Much of the public feel alienated from parliament. By making it more accessible, we can demystify parliament and, in the process, bring more people into politics and use their skills, expertise and collective knowledge.
For many, parliament is an iconic, yet impenetrable institution. An institution far removed from peoples’ everyday lives with archaic conventions, complex processes and jargon-laden language.
It’s no wonder then that much of the public feel alienated from parliament. By making it more accessible, we can demystify parliament and, in the process, bring more people into politics and use their skills, expertise and collective knowledge. The challenge is clear – New Brooms, a new Fabian Society pamphlet – outlines this and what we can, and should, do. Democracy, after all, depends on public participation.
Like many others, my constituency of Edgbaston is diverse. It includes affluent parts as well as pockets of deprivation. From the student saddled with debt, to the single parent struggling to make ends meet, it is imperative that there is a greater awareness of how parliament can work for everyone.
Core Labour values seek to build a democratic society through cooperation and collective decision making. To be truly inclusive we must make a concerted effort to reach out to those who are, for whatever reason, less engaged in the political process.
As MPs, coffee mornings, constituency-wide newsletters and roving surgeries are just a handful of ways we can interact with those who typically slip through the net of standard communications. School visits by MPs and to Parliament are great opportunities to inspire, empower, and increase awareness amongst a generation of future voters. This work must be supported by addressing the woefully inadequate levels of political education, especially for pupils at state schools and in schools from disadvantaged areas, at an early age.
New technologies present different opportunities to connect with citizens, old and young and can play a positive role in demystifying parliament in clear, concise language, as well as providing transparency, and another way to connect constituents with their MPs. Parliament needs to catch up and take steps to digitise democracy.
Parliament must become more family friendly. I fully support the use of proxy voters when female MPs have just given birth. We cannot allow women to be put off going into politics because they feel they may have to choose between representing their constituents and having a family.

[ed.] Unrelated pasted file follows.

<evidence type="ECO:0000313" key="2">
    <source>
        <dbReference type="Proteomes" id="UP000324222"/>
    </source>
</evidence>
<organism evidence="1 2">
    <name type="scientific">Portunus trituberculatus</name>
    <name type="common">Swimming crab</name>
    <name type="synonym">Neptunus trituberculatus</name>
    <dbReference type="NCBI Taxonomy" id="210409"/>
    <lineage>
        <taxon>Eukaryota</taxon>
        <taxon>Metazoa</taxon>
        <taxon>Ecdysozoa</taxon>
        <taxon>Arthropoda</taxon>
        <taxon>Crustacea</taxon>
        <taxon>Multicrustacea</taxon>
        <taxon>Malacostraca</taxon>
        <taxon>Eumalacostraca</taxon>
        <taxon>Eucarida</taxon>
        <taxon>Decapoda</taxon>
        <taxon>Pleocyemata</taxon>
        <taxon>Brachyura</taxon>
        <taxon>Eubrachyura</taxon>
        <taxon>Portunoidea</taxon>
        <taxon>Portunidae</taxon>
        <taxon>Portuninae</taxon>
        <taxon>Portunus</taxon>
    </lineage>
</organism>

Honouring and respecting the traditions of parliament, should not constrain us from improving the experience of those who work here. In the Commons, Speaker Bercow, much to the disdain of some, has championed modernisation for example by removing the need for clerks to wear wigs; allowing them to do their vital work with increased comfort.
The advisory committee on business appointments (Acoba) needs to have its powers enhanced. Acoba is the body set up to prevent the so-called ‘revolving door’ between government and business. The potential for corruption, whether actual or perceived, is obvious. Currently, the rules are largely procedural and have no sanctions for non-compliance. As the chair of the Public Administration and Constitutional affairs committee, Bernard Jenkins MP, recently commented: “The government must take steps to ensure that the Acoba system is improved swiftly. In the long term, failure to do so will lead to an even greater decline in public trust in our democracy and our government.”
A key part of making parliament accessible is to clearly convey to the public what it is an MP does. One way to help to clarify an MPs role, would be to provide a job description – giving them a clear indication of what is expected of MPs, enabling constituents to hold us to account.
Given the nature of the job, it is unsurprising that a formal handover between MPs rarely takes place. However, it should be incumbent on parliament to provide a starter pack containing key constituency and parliamentary information, and a guide on how to set-up and run both your constituency and parliamentary offices, saving precious time and reducing the duplication of work. Preparing for any new job can be a daunting prospect but given just six weeks to prepare and execute my election campaign gave me very little time to ready myself for parliament. Ask any MP and they’ll say the same thing; the first few months leave you feeling around in the dark, waiting for the day where everything becomes clearer.
The importance of finding someone who can impart their Westminster wisdom, or even just lend a sympathetic ear, cannot be understated. Mentors are so important, and this is a cause I have championed throughout my time in parliament. A shadowing scheme within the first few months in the job, would be immeasurably beneficial in helping new MPs find their feet. Though the shape this support should take is up for debate, an informal induction is the very least parliament should offer. The more informed and efficient an MP is, the better equipped they will be to act in the interests of their electorate – and that’s good for democracy.
This essay is taken from New Brooms, a Fabian Society pamphlet edited by James Frith MP and supported by The Joseph Rowntree Reform Trust.
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